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Essays

What is avidya?



The 8th century teacher of Advaita Vedanta, Shankaracharya, noted at the beginning of his commentary on the Brahma Sutras that avidya is synonymous with “superimposition.” For example, an individual might believe they are the body, which, Vedanta would argue, is only a superimposition onto one’s real identity—the Self. Thus, the ultimate definition of avidya, or personal ignorance, is the inability to discriminate between the Self and non-Self. However, Shankara uses various expressions to signify avidya throughout his work that, when translated from Sanskrit, include: superimposition, erroneous inversion, error, wrong knowledge, wrong cognition, misapprehension, darkness, confusion and delusion.


Avidya is also sometimes used interchangeably with maya as macrocosmic ignorance—that which "shapes" consciousness to give the appearance of the world. During the manifestation of the world, rajoguna (as pure energy) and tamoguna (as pure matter) mix with sattva guna (intelligence) to create a seemingly multifaceted, pluralistic world of objects. Vedanta teacher, James Swartz writes in his book Inquiry into Existence that when these two mix with sattva:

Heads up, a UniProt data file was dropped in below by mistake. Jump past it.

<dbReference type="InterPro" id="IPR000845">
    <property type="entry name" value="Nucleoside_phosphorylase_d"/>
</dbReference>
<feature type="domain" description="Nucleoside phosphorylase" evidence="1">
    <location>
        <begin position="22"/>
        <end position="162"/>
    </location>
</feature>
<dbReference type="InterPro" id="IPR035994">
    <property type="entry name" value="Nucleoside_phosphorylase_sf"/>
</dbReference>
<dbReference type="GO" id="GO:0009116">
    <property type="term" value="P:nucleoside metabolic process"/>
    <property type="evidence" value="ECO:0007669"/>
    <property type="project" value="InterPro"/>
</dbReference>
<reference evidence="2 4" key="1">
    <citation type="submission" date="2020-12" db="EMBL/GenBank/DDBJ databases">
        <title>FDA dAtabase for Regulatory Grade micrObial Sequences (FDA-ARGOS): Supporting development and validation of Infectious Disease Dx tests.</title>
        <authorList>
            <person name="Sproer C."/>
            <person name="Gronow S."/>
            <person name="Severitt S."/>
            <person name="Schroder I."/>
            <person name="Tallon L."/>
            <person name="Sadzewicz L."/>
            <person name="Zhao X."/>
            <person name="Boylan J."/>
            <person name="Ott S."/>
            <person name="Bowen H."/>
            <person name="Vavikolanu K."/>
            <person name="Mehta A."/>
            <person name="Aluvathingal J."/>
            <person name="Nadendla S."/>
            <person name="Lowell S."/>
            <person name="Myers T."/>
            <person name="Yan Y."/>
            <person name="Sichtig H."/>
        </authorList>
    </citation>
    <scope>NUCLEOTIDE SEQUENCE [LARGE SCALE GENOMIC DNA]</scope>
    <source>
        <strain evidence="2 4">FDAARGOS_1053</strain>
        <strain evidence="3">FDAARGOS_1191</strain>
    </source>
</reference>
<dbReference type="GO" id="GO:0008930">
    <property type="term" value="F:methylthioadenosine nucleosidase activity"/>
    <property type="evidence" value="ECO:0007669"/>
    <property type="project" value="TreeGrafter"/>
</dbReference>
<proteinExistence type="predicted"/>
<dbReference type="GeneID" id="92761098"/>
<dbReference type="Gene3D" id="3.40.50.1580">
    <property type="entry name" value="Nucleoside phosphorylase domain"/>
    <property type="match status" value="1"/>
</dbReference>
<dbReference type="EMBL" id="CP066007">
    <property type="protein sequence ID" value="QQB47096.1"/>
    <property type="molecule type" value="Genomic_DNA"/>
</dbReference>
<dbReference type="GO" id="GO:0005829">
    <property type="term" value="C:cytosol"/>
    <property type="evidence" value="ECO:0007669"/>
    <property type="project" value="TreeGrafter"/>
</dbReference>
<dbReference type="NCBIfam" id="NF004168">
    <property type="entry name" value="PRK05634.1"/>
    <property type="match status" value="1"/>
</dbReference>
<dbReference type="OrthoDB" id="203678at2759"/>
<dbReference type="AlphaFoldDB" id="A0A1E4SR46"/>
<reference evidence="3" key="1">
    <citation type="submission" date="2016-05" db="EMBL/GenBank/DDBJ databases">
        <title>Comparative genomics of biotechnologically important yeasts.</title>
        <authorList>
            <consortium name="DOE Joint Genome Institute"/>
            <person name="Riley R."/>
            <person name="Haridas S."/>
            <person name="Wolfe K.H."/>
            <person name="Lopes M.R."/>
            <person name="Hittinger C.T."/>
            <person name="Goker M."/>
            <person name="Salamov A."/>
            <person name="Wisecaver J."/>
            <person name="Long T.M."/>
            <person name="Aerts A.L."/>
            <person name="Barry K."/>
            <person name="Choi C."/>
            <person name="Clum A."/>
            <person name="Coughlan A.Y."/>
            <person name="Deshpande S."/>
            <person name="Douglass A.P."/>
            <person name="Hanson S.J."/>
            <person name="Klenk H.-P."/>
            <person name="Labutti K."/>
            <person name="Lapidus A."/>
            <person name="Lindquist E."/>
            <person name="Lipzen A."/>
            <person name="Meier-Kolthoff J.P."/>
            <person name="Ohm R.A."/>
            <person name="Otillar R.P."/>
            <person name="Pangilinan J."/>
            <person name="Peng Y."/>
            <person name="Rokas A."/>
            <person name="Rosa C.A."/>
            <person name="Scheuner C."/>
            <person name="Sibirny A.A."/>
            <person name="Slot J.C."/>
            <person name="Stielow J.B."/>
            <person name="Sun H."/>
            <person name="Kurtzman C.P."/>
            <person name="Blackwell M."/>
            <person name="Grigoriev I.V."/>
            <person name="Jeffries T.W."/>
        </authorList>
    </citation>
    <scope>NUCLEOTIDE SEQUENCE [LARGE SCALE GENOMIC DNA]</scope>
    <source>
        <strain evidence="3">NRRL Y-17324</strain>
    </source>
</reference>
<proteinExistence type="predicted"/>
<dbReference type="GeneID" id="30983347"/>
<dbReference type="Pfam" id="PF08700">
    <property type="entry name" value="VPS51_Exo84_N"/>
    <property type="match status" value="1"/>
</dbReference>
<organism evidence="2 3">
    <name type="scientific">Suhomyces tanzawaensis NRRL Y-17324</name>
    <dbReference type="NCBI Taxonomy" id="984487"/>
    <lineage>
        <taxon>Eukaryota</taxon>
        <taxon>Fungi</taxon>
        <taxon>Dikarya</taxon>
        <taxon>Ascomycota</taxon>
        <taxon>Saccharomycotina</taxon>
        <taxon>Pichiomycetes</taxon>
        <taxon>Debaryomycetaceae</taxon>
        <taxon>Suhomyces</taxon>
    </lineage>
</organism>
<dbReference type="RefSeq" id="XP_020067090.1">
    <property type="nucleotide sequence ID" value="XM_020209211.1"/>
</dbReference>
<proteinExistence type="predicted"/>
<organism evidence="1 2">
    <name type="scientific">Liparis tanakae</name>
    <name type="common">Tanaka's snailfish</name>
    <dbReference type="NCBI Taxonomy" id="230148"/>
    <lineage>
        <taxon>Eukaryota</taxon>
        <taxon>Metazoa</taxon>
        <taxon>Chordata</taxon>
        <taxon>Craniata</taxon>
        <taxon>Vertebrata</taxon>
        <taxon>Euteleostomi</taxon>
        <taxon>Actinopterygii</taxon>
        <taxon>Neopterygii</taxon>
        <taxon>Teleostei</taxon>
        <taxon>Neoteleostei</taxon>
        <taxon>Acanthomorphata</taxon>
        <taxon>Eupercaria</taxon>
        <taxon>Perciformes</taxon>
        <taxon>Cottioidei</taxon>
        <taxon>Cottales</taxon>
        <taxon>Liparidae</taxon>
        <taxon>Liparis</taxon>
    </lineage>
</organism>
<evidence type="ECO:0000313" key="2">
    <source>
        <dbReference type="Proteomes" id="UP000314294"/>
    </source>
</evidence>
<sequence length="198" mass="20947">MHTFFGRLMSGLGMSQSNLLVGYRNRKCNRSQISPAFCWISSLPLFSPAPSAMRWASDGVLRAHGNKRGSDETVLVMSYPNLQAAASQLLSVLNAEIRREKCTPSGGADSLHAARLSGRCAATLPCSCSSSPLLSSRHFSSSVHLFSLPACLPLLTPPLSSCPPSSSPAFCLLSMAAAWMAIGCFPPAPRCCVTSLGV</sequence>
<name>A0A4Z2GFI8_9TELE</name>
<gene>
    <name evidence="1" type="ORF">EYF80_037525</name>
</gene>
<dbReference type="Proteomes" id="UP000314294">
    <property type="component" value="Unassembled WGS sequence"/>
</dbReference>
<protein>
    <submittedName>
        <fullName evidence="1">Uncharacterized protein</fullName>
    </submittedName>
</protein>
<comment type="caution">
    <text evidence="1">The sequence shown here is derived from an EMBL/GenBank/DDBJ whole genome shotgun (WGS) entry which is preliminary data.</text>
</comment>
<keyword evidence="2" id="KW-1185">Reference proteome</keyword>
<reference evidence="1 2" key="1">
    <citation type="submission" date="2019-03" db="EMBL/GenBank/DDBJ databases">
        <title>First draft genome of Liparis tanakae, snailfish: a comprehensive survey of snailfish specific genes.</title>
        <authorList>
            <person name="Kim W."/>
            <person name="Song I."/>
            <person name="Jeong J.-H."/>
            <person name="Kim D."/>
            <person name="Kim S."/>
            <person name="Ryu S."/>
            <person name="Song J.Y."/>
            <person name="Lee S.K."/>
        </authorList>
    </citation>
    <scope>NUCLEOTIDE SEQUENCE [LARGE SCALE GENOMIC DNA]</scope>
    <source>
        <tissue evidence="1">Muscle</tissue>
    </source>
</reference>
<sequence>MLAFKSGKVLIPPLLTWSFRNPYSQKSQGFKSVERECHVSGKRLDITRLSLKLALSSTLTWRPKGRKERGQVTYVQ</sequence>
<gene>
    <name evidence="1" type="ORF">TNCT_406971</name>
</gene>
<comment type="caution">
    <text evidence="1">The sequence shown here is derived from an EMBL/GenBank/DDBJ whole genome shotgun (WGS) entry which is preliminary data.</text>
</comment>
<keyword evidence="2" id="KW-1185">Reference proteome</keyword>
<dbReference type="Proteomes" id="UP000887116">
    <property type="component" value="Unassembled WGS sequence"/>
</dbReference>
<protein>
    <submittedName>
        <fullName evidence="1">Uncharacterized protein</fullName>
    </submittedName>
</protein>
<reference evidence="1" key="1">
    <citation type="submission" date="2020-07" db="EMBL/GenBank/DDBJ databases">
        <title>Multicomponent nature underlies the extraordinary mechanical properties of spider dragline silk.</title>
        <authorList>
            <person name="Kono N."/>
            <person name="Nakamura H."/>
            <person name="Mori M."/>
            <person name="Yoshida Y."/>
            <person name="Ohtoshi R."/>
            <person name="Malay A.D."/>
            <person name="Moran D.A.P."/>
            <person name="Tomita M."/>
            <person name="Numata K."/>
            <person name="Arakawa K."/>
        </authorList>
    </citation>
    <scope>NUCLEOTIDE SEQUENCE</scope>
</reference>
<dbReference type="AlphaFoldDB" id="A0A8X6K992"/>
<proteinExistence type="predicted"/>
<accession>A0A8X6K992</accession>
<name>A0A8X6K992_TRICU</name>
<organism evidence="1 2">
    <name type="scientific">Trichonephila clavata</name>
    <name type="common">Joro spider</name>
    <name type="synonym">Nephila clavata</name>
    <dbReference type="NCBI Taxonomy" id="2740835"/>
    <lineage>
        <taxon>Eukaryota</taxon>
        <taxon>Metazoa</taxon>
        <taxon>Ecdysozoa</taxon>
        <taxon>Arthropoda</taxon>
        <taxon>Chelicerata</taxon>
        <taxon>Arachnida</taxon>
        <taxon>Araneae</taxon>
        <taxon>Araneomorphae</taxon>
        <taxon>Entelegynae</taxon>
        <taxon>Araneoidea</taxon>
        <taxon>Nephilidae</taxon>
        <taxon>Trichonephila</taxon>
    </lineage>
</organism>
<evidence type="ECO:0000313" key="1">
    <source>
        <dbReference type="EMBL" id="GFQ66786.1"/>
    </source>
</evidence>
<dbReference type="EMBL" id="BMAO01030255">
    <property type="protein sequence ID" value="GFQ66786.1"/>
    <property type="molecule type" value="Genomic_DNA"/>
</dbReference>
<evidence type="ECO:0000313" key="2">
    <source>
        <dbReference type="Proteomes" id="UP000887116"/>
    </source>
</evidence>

It shatters the pure mirror of awareness and scatters it into innumerable shards, which reflect awareness in the form of infinitely diverse living beings. As a result of Rajas limitless awareness appears as a limited entity. It is called Pragna Jiva, the eternal individual, the “son” of God. It identifies with the reflecting medium, its Subtle Body, which is made of Sattva and accounts for the belief that it is a conscious being in its own right, whereas the consciousness it enjoys actually belongs to original consciousness (puran bimba chaitanya).


Thus, in general, avidya refers to personal ignorance (microcosmic ignorance) and how the individual superimposes their own conditioning onto reality, and as a result, misinterprets it.



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